Identifier

etd-07012014-080052

Degree

Doctor of Philosophy (PhD)

Department

Psychology

Document Type

Dissertation

Abstract

Parental anxiety is a well-known factor that contributes to the development of anxiety in children. However, little is known about how specific parental factors influence the development and trajectory of childhood anxiety. There is also a paucity of research on separation anxiety disorder specifically. Complicating matters, children who suffer from clinically significant separation anxiety tend to be younger and thus it is harder to obtain accurate information from this age group. The purpose of the present study was to determine the mechanism through which parental factors such as somatization, anxiety sensitivity, and separation anxious behaviors might influence the development of anxiety in young children (specifically separation anxiety). As a result, 50 children and their mothers completed measures asking about demographic variables, internalizing problems, anxiety sensitivity, and somatization. The results showed that only parental separation anxious behaviors uniquely influenced separation anxious behaviors in children. Results and implications of these findings may be used to direct further examination of influential parental factors and inform treatment by targeting anxious parental behaviors.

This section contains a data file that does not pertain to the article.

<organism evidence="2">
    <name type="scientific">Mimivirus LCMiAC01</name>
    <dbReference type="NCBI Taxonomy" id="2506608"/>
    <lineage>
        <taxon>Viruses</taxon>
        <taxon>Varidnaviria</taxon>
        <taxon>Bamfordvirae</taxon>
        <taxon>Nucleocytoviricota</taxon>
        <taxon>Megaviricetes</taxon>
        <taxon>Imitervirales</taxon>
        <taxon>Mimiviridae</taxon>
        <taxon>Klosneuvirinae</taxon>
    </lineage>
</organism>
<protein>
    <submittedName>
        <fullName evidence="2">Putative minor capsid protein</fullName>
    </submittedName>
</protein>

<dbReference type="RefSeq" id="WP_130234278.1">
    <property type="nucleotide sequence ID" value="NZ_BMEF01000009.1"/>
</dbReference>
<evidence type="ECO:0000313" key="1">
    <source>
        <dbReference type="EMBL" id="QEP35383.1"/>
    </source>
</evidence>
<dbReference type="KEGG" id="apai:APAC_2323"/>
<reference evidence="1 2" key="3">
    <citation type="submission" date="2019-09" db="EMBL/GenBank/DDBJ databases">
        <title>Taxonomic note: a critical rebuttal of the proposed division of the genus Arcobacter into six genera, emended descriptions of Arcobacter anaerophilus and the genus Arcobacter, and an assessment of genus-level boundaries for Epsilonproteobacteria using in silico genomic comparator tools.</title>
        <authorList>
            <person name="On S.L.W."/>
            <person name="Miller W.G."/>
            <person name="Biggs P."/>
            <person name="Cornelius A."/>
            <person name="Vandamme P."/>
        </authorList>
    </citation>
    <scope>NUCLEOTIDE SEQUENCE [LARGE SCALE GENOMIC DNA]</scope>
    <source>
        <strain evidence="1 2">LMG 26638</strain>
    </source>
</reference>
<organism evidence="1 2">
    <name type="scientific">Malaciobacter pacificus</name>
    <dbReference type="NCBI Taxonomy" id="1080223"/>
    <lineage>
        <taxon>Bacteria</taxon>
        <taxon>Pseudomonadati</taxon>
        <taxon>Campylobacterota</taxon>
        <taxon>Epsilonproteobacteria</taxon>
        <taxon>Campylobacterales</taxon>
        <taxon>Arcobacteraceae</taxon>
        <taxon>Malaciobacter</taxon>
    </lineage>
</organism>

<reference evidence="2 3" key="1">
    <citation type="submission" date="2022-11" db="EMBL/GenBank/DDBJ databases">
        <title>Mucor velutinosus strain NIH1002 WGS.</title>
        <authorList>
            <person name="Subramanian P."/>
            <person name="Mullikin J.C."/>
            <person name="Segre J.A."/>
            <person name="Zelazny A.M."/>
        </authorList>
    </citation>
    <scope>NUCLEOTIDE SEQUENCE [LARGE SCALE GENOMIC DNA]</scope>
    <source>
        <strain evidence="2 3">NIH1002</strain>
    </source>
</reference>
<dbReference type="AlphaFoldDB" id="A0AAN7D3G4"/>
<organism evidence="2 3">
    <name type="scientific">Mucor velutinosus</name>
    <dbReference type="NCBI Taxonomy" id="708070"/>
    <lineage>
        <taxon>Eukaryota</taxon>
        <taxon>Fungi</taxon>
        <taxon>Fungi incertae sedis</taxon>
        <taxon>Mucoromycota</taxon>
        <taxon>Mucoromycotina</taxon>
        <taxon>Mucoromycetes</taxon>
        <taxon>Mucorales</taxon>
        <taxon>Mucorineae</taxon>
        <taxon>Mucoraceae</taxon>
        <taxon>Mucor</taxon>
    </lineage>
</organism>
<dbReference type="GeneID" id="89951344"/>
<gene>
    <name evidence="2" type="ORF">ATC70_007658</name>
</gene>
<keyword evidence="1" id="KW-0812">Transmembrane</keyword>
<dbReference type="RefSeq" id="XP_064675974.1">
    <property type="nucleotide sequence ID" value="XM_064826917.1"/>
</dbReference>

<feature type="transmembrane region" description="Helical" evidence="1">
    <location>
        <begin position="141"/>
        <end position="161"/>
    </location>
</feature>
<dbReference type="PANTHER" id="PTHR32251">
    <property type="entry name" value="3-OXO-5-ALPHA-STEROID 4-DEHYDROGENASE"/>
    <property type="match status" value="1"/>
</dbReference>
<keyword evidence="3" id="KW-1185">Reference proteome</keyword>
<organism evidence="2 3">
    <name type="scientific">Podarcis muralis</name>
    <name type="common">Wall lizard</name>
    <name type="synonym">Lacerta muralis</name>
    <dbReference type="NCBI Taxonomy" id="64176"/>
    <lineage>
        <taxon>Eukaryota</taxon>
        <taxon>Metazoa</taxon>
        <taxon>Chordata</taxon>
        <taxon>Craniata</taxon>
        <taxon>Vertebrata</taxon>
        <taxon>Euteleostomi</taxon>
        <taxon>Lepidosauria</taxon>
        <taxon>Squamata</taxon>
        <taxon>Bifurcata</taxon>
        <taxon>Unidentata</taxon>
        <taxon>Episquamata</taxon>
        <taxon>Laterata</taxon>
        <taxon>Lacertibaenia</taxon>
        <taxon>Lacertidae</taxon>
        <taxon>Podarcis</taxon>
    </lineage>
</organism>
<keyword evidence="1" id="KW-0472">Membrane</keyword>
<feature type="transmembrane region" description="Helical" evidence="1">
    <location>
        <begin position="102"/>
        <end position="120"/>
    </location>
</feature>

Date

2013

Document Availability at the Time of Submission

Release the entire work immediately for access worldwide.

Committee Chair

Davis, Thompson E III

Included in

Psychology Commons

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